As a result of the disintegration of the Soviet Union the Central Asian States that formed became independent. The Central Asian Republics (CARs) have enormous resources. Kazakhstan, Turkmenistan, and Uzbekistan export oil and natural gas as well as liquefied natural gas. The Kyrgyz Republic and Tajikistan have major hydropower resources that could be channelized to market electricity to Afghanistan, People’s Republic of China, Iran, Pakistan, and the Russian Federation. Kazakhstan is a prominent world leader in coal production. Moreover, Kazakhstan and Uzbekistan have uranium reserves. In terms of climate , Central Asia has geographic extremes including the world’s northernmost desert (sand dunes), the world’s shortest distance between non-frozen desert and permafrost, considered as the Eurasian pole of inaccessibility. Major sea routes include the Aral Sea and Lake Balkhash, both of which are part of the huge west-central Asian endorheic basin that also includes the Caspian Sea. All these factors enhance geo-political and economic importance of CARs.
Geographical proximity of Pakistan with the Central Asian region can provide benefits to both sides. In early 1990’s some attempts were made by the Pakistan Foreign Office to engage CARs for trade and economic cooperation. But all diplomatic efforts were buried under the negative impact of 9/11 incident. The advent of ISAF and NATO forces in Afghanistan leading to a volatile security situation in Afghanistan. Afterwards, the drawdown of ISAF military forces in Afghanistan opened new opportunities for Pakistan and CARs to explore avenues for further co-operation.
Prime Minister Nawaz Sharif’s visit to Turkmenistan on 20th May 2015 , to Kyrgyz Republic on 21st May 2015 and also to Kazakhstan in August are signs of Islamabad’s efforts to strengthen the political and economic linkages with the CARs.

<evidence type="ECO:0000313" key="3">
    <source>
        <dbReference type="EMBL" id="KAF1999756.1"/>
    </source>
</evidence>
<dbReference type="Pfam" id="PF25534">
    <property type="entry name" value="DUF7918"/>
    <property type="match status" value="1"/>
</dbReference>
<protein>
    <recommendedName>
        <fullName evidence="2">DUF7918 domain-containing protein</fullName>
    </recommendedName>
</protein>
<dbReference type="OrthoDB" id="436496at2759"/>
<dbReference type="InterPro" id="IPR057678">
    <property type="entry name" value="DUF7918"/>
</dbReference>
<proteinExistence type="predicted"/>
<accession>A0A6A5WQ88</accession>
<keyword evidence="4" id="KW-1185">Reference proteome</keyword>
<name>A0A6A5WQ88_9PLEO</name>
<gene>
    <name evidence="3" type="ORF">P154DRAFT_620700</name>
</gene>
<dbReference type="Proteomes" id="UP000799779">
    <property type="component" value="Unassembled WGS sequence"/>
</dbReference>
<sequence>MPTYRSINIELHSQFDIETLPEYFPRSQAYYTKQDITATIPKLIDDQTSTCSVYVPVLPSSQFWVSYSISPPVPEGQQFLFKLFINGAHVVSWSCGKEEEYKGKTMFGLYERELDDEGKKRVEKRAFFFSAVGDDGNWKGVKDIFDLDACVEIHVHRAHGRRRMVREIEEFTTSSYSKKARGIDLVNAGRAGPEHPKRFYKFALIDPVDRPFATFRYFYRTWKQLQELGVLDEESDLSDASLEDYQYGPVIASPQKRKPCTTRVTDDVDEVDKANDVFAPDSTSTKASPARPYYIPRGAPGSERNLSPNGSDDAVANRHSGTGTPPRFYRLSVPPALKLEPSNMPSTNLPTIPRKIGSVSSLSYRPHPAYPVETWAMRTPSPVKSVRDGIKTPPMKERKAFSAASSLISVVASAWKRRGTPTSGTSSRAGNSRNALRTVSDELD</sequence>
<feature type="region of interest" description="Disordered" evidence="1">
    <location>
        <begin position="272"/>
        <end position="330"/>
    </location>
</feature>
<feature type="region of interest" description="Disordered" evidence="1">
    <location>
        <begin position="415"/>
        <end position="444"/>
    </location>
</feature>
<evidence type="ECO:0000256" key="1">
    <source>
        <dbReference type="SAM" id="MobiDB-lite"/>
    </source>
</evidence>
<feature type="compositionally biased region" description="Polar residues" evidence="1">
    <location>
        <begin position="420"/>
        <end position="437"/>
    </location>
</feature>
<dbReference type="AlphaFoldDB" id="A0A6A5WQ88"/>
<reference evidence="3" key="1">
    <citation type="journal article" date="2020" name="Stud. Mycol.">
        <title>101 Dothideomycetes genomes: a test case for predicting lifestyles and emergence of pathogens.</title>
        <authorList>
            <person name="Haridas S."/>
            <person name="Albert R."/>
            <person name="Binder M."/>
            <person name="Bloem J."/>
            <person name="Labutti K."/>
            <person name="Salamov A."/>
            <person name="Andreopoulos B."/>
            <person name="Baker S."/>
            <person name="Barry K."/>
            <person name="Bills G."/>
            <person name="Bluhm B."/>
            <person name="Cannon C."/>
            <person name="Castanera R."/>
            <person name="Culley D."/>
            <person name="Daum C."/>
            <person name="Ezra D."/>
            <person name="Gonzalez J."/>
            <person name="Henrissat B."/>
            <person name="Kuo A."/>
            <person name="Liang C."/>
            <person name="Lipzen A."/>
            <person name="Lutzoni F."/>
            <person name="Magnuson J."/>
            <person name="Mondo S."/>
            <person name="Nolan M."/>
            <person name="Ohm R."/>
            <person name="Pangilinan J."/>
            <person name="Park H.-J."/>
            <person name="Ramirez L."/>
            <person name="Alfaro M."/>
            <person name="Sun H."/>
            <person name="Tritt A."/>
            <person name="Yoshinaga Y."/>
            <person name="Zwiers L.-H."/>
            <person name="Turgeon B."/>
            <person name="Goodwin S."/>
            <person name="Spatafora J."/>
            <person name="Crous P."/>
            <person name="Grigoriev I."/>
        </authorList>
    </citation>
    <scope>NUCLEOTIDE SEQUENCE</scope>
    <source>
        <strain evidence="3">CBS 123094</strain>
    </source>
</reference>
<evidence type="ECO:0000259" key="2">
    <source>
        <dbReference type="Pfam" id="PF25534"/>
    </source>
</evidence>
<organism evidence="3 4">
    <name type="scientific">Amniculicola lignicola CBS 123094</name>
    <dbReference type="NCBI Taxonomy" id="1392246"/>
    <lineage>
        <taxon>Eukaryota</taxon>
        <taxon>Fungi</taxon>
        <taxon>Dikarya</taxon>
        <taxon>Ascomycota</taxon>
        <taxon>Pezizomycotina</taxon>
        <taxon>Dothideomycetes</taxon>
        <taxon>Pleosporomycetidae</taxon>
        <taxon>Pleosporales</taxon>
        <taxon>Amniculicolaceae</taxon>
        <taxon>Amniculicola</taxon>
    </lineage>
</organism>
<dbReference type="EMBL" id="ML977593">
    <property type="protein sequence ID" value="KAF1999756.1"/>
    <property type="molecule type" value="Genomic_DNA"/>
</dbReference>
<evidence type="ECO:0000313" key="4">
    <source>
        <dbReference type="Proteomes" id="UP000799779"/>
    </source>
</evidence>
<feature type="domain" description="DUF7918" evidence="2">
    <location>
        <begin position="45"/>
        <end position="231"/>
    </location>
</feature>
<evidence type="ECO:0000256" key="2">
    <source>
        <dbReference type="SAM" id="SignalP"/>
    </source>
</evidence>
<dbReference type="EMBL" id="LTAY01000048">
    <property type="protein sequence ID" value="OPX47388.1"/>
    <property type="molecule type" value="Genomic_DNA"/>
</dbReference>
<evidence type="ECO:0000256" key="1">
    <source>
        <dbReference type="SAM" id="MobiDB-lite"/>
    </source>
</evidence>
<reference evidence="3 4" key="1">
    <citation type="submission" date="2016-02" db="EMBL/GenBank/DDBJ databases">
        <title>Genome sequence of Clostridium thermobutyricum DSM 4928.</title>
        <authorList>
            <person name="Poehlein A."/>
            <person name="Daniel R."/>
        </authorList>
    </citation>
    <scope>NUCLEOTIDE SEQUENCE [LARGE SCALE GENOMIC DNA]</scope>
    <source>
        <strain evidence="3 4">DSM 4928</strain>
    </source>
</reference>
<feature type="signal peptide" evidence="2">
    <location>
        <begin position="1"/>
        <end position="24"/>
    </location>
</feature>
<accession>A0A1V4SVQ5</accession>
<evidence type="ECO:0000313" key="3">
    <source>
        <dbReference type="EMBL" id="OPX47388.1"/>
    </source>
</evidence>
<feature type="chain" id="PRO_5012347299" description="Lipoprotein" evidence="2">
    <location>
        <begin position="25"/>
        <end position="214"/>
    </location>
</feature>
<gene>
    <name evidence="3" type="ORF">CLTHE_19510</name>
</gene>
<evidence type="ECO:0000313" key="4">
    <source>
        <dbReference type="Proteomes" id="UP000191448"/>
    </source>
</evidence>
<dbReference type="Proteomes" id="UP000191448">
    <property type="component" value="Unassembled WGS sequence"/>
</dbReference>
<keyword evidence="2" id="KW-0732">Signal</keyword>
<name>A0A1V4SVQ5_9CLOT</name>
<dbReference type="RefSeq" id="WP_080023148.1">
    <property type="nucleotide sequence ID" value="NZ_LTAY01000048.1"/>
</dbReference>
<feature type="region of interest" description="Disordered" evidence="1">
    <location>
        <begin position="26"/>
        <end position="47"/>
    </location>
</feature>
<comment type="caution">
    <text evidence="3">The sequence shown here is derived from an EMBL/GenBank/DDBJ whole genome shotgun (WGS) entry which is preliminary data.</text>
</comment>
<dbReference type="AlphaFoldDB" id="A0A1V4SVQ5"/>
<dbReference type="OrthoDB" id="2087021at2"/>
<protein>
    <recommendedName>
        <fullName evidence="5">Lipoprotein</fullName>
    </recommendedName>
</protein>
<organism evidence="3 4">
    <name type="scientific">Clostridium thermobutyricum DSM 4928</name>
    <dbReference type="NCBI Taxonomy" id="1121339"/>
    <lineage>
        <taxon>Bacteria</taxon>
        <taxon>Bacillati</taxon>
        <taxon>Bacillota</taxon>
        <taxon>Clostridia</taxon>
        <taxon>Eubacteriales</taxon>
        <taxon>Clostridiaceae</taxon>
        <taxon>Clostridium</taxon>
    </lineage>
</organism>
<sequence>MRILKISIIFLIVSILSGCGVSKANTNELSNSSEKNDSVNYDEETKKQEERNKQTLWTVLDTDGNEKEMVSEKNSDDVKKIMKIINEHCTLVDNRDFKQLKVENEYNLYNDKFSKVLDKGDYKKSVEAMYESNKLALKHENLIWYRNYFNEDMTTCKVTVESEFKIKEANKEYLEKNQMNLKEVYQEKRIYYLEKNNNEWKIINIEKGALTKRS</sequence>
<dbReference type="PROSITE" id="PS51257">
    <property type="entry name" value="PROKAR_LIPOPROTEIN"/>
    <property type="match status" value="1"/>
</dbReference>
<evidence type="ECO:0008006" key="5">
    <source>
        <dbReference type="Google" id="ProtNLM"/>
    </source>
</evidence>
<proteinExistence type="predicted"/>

In the economic domain, TAPI and CASA-1000 are important projects for both Pakistan and Central Asian States. TAPI’s long 1735km pipeline is planned to transmit 27 billion cubic meters of gas annually to Afghanistan, Pakistan and India from Turkmenistan and Tajikistan respectively, with a potential to enhance the capacity to 33 billion cubic meters. The pipeline project has an estimated cost of $10 billion.
On the other hand, CASA-1000 project also provides a landmark cooperation opportunity between Kyrgyzstan, Tajikistan, Afghanistan and Pakistan. The plan envisage export of a total of 1,300 MW of excess electricity available during summers from Tajikistan and Kyrgyzstan, 1,000 MW for Pakistan and 300 MW for Afghanistan.
Furthermore, the ports of Turkmenbashi in Turkmenistan and Gwadar in Pakistan would shape international trade corridors. Beside there is a plan to develop Prime Minister Sharif during his visit said the Turkmenistan-Afghanistan-Tajikistan and Kazakhstan-Turkmenistan-Iran railway projects initiated by Ashgabat would also open new trade avenues with Pakistan.
Other projects include the road links. Two motorways connecting Pakistan with Termez in Central Asia were announced by Prime Minister Nawaz Sharif. The Gwadar-Termez motorway will connect Gwadar to Central Asia, as Termez lies between Uzbekistan, Afghanistan, Turkmenistan and Tajikistan. The route from Termez to Mazar-i-Sharif, which will go onto Kandahar in Afghanistan and then who Chaman. Moreover, the motorway from Peshawar to Torkham on to Jalalabad is also under construction and would be completed soon.
All these transportation links would give a fillip to trade between Pakistan and the Central Asian States (CARs). It will be useful to overcome energy deficits and expand trade opportunities for economic growth for Pakistan, Afghanistan and Central Asian States. However, these mega projects, will materialize only if internal security situation in Afghanistan stabilizes and peace prevails there. Peace in Afghanistan is essential for the prosperity of the whole region.